Now, viewing the situation as it appeared to the occupants of plaintiff’s car, Robert H. McKinnon testified as follows: “We were driving along on Highway No. 27 just outside of Troy where'the road makes a slight dip and starts an upgrade. As we began up the grade, I saw approaching lights of the other cars. ... I was blinded by the lights of *135the cars meeting me. ... I was blinded up until the time the collision happened. I never did see any other object except the approaching headlights. I was so blinded for two or three seconds. I was blinded from the time I first met the lights until the accident. I was keeping a lookout in front of me. I was trying to drive carefully. I was unable to see anything in front of me after I met the cars and had not seen 'the truck before I met the ears. ... I was trying to peer through the blind spots— the spots that were brought to my eyes by meeting those lights — and I was unable to see anything immediately in front of me. . . . I’d say around 100 feet, I was completely blinded. I had not seen anything in front of me before I was blinded. . . . Shortly after I was blinded there was a crash. ... I had taken my foot off the accelerator at the time I was blinded. ... It was several seconds before the crash. . . . Up until two seconds before the crash I had my foot on the accelerator.I don’t believe I ever put my brakes on. . . . My lights did not pick up the truck. I didn’t see it. ... I possibly was going between 31 and 39 miles an hour. ... I know that my ear hit whatever it was in the road with such force as to completely demolish the car I was driving. . . . I do not know whether I was driving on the right or left for the time I was blinded. ... I know I was on the right-hand side of the road. I could see the right-hand edge of the road. I ran straight ahead and whatever hit me was on the right-hand side of the road. If it had been a man there, I would not have seen him. ... I didn’t stop while I was blinded. I couldn’t see to proceed. ... I never did get out of the glare of the lights. ... I was blinded from the time I entered (the glare of the lights) until the crash. ... I couldn’t say whether any car passed me before I had the crash or whether I passed any of the cars with a light before I had the crash. I don’t remember passing any. I know I was in a blinded area.”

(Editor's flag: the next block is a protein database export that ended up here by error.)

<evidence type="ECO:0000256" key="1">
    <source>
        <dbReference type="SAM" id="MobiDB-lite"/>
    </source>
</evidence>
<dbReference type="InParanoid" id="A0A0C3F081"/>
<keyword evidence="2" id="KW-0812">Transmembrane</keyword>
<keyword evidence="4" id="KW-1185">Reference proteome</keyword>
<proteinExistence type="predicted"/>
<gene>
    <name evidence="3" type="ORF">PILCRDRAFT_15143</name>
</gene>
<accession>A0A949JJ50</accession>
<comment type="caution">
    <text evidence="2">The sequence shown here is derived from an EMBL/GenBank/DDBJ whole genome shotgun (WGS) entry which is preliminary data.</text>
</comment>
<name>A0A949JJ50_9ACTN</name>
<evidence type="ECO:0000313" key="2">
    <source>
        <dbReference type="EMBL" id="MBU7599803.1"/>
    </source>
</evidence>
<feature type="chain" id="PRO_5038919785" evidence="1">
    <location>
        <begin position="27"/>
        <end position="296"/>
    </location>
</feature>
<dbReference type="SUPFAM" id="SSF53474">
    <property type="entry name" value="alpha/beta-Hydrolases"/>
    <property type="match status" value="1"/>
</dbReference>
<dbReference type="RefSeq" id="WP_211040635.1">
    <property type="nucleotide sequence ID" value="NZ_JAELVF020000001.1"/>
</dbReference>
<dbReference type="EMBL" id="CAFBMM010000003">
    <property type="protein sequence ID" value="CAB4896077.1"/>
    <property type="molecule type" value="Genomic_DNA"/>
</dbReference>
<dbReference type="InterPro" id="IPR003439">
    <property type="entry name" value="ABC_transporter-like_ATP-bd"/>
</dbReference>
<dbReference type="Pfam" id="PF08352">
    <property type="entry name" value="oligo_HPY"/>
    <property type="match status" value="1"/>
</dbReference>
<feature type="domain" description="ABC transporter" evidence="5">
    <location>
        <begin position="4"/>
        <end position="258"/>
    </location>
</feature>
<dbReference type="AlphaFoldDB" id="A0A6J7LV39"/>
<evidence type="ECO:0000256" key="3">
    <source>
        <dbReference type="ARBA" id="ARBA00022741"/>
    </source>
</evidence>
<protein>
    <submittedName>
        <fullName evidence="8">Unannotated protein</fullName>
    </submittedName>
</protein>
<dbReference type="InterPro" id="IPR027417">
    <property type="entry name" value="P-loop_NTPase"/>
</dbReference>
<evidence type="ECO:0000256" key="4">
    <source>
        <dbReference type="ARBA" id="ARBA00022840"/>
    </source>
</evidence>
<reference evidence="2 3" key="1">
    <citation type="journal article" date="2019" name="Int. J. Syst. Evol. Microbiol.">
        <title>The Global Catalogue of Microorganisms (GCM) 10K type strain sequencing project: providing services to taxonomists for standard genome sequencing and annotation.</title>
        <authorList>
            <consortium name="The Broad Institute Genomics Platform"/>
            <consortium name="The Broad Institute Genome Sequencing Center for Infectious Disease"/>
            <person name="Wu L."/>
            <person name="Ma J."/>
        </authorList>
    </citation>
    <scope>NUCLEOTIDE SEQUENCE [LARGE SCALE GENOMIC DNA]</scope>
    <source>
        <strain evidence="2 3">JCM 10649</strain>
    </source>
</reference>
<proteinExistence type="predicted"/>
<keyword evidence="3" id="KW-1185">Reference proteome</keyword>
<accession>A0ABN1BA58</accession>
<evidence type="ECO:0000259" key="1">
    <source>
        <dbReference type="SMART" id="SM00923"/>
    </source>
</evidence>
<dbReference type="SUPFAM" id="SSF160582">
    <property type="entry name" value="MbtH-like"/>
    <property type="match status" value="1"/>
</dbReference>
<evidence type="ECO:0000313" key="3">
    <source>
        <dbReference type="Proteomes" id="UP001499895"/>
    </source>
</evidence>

Miss Jean Nance testified that she was in the McKinnon car. “It was being operated around 35 miles an hour. ... I saw several lights, one or inore cars. . . . The cars were coming towards us. . . . The blinding lights were on the left-hand side of the road. The best I could see, there was nothing on our side of the road; nothing to obstruct the vision. . . . There were no lights on our side of the road.”

Both complaints allege (1) unlawful parking (G. S., 20-134), and (2) absence of required lights (G. S., 20-129) while defendant’s equipment was in operation on the highway. The court being of opinion that no violation of the parking statute had been shown, submitted the case to the jury on the second allegation of negligence only, plus the allegations of contributory negligence on the part of the driver of the McKin-non car.